Fri Dec 08 08:00 AM -- 06:30 PM (PST) @ 102 C
6th Workshop on Automated Knowledge Base Construction (AKBC)
Extracting knowledge from text, images, audio, and video and translating these extractions into a coherent, structured knowledge base (KB) is a task that spans the areas of machine learning, natural language processing, computer vision, databases, search, data mining and artificial intelligence. Over the past two decades, machine learning techniques used for information extraction, graph construction, and automated knowledge base construction have evolved from simple rule learning to end-to-end neural architectures with papers on the topic consistently appearing at NIPS. Hence, we believe this workshop will appeal to NIPS attendees and be a valuable contribution.
Furthermore, there has been significant interest and investment in knowledge base construction in both academia and industry in recent years. Most major internet companies and many startups have developed knowledge bases that power digital assistants (e.g. Siri, Alexa, Google Now) or provide the foundations for search and discovery applications. A similarly abundant set of knowledge systems have been developed at top universities such as Stanford (DeepDive), Carnegie Mellon (NELL), the University of Washington (OpenIE), the University of Mannheim (DBpedia), and the Max Planck Institut Informatik (YAGO, WebChild), among others. Our workshop serves as a forum for researchers working on knowledge base construction in both academia and industry.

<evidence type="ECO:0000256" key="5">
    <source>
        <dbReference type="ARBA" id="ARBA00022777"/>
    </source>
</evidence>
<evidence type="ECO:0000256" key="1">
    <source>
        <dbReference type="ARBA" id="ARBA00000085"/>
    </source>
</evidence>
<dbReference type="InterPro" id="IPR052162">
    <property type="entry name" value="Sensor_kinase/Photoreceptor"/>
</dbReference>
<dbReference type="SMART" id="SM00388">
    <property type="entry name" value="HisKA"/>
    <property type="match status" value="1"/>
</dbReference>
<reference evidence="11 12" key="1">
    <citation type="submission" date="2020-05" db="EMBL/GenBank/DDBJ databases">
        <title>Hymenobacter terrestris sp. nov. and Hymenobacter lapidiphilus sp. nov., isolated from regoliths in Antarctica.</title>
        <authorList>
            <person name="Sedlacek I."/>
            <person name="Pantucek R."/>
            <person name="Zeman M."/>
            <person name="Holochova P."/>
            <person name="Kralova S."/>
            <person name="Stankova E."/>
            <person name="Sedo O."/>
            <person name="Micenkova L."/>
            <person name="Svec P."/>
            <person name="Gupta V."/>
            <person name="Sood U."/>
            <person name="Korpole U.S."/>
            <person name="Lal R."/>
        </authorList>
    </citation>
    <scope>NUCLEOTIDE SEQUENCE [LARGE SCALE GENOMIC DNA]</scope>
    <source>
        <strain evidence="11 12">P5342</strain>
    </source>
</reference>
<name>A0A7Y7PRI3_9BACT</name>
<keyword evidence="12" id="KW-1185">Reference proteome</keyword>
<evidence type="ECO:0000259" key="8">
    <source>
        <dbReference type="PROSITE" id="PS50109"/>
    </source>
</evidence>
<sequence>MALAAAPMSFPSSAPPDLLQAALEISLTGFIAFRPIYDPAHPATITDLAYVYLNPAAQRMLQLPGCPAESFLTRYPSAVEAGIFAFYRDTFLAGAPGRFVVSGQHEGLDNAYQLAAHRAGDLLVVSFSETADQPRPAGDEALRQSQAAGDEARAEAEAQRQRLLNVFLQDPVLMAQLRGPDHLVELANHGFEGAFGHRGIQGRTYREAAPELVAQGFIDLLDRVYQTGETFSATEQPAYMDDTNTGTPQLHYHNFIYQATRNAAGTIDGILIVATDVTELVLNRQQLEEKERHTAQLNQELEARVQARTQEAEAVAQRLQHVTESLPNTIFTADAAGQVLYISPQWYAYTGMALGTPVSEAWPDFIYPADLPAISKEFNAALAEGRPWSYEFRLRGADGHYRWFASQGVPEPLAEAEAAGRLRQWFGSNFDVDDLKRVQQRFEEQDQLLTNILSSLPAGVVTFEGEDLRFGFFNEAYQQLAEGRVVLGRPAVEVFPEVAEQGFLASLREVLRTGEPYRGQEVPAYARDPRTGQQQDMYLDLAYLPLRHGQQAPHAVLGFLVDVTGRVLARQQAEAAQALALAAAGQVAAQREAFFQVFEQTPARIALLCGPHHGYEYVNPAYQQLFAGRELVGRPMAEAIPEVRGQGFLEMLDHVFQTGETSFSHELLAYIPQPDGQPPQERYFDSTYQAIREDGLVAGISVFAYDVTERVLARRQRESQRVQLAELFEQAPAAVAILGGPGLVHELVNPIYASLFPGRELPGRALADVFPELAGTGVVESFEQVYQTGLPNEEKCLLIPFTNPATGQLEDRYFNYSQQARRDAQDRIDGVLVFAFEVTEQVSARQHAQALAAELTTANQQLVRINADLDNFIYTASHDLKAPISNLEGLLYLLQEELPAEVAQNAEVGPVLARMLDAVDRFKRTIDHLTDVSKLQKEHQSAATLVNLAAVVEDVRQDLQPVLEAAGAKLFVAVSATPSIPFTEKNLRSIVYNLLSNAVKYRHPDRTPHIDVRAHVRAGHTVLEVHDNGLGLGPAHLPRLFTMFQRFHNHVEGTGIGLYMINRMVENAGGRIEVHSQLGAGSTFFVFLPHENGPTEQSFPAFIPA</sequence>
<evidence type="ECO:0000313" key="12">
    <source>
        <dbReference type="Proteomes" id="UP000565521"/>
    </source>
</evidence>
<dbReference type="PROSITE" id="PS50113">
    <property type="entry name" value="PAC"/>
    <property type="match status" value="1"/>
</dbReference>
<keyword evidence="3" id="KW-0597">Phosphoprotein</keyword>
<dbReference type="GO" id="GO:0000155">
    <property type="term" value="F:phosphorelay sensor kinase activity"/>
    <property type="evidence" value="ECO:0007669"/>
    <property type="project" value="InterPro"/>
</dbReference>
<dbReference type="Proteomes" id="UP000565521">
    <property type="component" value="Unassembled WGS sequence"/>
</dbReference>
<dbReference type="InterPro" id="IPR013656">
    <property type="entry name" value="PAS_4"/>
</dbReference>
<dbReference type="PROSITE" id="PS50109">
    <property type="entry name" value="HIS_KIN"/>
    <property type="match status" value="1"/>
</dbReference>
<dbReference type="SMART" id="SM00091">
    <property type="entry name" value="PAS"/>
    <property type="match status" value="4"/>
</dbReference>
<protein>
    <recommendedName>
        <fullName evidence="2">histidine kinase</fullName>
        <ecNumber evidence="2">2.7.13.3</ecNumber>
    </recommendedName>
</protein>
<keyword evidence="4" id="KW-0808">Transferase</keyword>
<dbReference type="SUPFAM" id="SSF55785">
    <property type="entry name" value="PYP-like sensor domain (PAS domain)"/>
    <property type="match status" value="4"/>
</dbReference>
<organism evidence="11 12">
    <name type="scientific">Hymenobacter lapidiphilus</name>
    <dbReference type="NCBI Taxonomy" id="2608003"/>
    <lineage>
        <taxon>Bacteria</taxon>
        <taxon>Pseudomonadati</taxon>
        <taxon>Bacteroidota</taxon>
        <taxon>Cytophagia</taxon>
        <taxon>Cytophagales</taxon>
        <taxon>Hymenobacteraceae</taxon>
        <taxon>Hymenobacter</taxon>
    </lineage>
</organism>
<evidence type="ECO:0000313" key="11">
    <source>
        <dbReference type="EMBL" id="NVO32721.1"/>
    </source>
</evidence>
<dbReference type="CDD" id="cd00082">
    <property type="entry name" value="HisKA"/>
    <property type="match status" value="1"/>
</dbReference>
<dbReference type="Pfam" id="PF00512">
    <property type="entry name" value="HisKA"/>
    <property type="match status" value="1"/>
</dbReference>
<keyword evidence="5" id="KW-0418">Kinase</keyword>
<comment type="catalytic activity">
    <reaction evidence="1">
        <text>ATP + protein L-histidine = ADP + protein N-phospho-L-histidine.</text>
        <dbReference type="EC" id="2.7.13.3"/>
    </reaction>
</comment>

With this year’s workshop we would like to continue the successful tradition of the previous five AKBC workshops. AKBC fills a unique need in the field, bringing together industry leaders and academic researchers. Our workshop is focused on stellar invited talks from high-profile speakers who identify the pressing research areas where current methods fall short and propose visionary approaches that will lead to the next generation of knowledge bases. Our workshop prioritizes a participatory environment where attendees help identify the most promising research, contribute to surveys on controversial questions, and suggest debate topics for speaker panels. In addition, for the first time, AKBC will address a longstanding issue in the AKBC, that of equitable comparison and evaluation across methods, by including a shared evaluation platform, Stanford’s KBP Online (https://kbpo.stanford.edu/), which will allow crowdsourced labels for KBs without strong assumptions about the data or methods used. Together, this slate of high-profile research talks, outstanding contributed papers, an interactive research environment, and a novel evaluation service will ensure AKBC is a popular addition to the NIPS program.